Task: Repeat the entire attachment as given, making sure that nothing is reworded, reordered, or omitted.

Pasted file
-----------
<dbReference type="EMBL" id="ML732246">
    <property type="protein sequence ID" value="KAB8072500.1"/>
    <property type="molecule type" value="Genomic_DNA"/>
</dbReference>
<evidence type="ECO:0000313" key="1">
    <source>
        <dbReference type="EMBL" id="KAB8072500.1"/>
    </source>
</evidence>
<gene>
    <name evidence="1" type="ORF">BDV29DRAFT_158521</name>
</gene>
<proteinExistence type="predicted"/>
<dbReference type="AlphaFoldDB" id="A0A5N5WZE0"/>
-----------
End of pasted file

<dbReference type="EMBL" id="ML732246">
    <property type="protein sequence ID" value="KAB8072500.1"/>
    <property type="molecule type" value="Genomic_DNA"/>
</dbReference>
<evidence type="ECO:0000313" key="1">
    <source>
        <dbReference type="EMBL" id="KAB8072500.1"/>
    </source>
</evidence>
<gene>
    <name evidence="1" type="ORF">BDV29DRAFT_158521</name>
</gene>
<proteinExistence type="predicted"/>
<dbReference type="AlphaFoldDB" id="A0A5N5WZE0"/>